British Columbia’s top two doctors are defending the province's approach to releasing data on COVID-19 but say they'll provide more information about case counts in neighbourhoods rather than large health regions so it may be more helpful for the public.
Provincial health officer Dr. Bonnie Henry and her deputy, Dr. Réka Gustafson, said Friday they wouldn't characterize data first released to the Vancouver Sun by someone at the B.C. Centre for Disease Control as "leaked" because it would have been available in some form later anyway. Documents from the centre show higher rates of COVID-19 in some parts of Surrey, for example, but Henry said the province has maintained the city — with a greater number of essential workers — has more cases. "If you look at our information, most of it, all of it actually, aims to provide the same level of granularity at the provincial level," Gustafson said. "It wasn't yet of the validation or the standards that we were necessarily ready to put it out proactively," she said, adding the goal in the coming weeks is to provide neighbourhood-level immunization and case counts at the same time so they can be compared with other areas.
Information about outbreaks is being used by local public health officials to take action and data are analyzed before being released so there wasn't an effort to keep anything from the public, Gustafson said.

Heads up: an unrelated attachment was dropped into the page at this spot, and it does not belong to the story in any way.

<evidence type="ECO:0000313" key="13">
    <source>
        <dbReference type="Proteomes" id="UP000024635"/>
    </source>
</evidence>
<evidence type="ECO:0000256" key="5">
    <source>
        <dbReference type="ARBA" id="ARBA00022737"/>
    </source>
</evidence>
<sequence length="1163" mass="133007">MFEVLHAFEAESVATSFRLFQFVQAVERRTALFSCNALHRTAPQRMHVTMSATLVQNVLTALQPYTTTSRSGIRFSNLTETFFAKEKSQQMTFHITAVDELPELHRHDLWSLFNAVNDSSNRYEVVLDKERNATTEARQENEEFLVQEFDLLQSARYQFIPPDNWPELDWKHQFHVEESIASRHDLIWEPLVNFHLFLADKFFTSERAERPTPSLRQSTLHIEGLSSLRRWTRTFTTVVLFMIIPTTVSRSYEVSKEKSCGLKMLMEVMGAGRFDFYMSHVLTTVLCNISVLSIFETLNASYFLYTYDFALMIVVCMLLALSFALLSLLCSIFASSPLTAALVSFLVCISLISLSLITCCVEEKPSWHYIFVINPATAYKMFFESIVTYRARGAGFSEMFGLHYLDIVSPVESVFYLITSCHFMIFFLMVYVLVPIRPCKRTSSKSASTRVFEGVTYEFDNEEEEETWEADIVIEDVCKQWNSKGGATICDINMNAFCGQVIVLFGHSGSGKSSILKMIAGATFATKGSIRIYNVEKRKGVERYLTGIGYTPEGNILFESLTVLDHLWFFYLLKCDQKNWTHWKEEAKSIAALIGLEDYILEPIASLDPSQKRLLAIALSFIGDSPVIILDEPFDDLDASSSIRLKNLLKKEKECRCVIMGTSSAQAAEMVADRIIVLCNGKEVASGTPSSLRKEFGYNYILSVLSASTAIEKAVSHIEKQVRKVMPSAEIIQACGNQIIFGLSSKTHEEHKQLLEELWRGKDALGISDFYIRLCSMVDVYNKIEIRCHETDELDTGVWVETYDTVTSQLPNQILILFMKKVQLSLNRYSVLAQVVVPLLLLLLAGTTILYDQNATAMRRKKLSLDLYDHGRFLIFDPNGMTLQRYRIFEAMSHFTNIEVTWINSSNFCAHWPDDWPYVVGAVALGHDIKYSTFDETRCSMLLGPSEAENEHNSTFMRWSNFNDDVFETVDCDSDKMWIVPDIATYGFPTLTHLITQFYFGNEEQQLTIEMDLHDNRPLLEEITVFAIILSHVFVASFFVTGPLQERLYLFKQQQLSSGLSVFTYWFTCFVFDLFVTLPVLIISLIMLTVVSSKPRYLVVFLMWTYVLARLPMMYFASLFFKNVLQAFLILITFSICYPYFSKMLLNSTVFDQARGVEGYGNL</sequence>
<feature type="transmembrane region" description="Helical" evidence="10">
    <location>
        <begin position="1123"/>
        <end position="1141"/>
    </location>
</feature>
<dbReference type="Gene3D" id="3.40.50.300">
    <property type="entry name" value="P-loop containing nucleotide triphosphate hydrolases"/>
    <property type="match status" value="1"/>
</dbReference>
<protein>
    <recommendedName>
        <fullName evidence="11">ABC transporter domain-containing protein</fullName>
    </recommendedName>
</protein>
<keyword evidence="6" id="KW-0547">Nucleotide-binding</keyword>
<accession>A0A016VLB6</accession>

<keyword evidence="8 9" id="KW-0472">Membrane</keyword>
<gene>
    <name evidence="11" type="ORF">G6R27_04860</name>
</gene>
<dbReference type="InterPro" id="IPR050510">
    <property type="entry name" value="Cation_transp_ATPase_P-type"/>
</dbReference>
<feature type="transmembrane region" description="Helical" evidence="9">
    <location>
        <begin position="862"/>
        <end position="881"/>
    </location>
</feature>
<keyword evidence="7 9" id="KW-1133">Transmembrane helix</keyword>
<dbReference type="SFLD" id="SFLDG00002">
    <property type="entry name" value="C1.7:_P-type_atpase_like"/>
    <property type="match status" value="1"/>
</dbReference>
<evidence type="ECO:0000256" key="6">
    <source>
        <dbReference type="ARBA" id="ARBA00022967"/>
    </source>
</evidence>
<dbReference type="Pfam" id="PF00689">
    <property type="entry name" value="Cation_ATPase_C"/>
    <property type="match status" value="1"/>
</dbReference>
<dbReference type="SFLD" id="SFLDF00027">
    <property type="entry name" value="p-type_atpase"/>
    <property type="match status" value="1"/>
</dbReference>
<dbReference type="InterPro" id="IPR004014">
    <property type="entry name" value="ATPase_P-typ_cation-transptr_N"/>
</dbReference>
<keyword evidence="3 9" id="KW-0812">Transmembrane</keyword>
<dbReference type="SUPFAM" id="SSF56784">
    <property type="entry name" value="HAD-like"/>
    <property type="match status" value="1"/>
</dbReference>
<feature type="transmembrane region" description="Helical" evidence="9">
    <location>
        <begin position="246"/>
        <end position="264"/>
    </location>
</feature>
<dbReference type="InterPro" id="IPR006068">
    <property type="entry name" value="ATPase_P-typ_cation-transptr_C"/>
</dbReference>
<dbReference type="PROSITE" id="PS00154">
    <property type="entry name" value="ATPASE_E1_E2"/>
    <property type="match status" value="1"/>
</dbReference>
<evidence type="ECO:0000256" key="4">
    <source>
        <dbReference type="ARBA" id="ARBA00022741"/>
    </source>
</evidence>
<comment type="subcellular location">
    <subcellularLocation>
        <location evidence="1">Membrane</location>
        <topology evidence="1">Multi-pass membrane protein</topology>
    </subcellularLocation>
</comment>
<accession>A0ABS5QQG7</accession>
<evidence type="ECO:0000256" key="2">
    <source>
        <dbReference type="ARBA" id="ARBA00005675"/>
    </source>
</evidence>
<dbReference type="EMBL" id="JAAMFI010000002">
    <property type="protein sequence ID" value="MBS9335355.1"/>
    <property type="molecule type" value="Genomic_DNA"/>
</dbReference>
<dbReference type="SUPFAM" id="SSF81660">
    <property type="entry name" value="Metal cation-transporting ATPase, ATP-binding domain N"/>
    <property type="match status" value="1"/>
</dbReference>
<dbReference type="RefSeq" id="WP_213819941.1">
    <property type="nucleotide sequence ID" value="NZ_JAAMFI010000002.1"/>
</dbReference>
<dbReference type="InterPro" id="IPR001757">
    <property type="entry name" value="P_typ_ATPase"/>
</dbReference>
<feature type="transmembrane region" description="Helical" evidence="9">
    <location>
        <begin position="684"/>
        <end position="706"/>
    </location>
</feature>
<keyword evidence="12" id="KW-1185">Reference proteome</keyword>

Henry said the province has prioritized vaccination for workers in high-risk jobs, but there's also been an effort not to publicize areas with higher transmission of the virus to avoid stigma and racism. “We have seen repeatedly that there are people who are stigmatized, who have COVID, and we only need to look at the anti-Asian racism that we’re seeing, the anti-Indigenous racism that we're seeing. So it is about finding that balance and doing the best with the data that we have.”
She said that while COVID-19 data are available on First Nations, it can't be collected for ethnic groups, which the pandemic has revealed face systemic inequities including low wages across the country. However, that information is needed in order to better support various groups of people, Henry said, adding information on gender and occupations also needs to be collected and presented in a standardized way across the country so it could be reported to the Public Health Agency.
British Columbia reported 722 new cases of COVID-19 on Friday and seven more deaths, for a total of 1,602 fatalities. So far, 45 per cent of B.C. residents who are eligible for a vaccine have received at least one shot.
Anyone aged 49 and up can now book an appointment as part of the province’s age-based stream of the vaccination program, which is also providing vaccines to younger people in hot spots while ramping up immunization for front-line workers.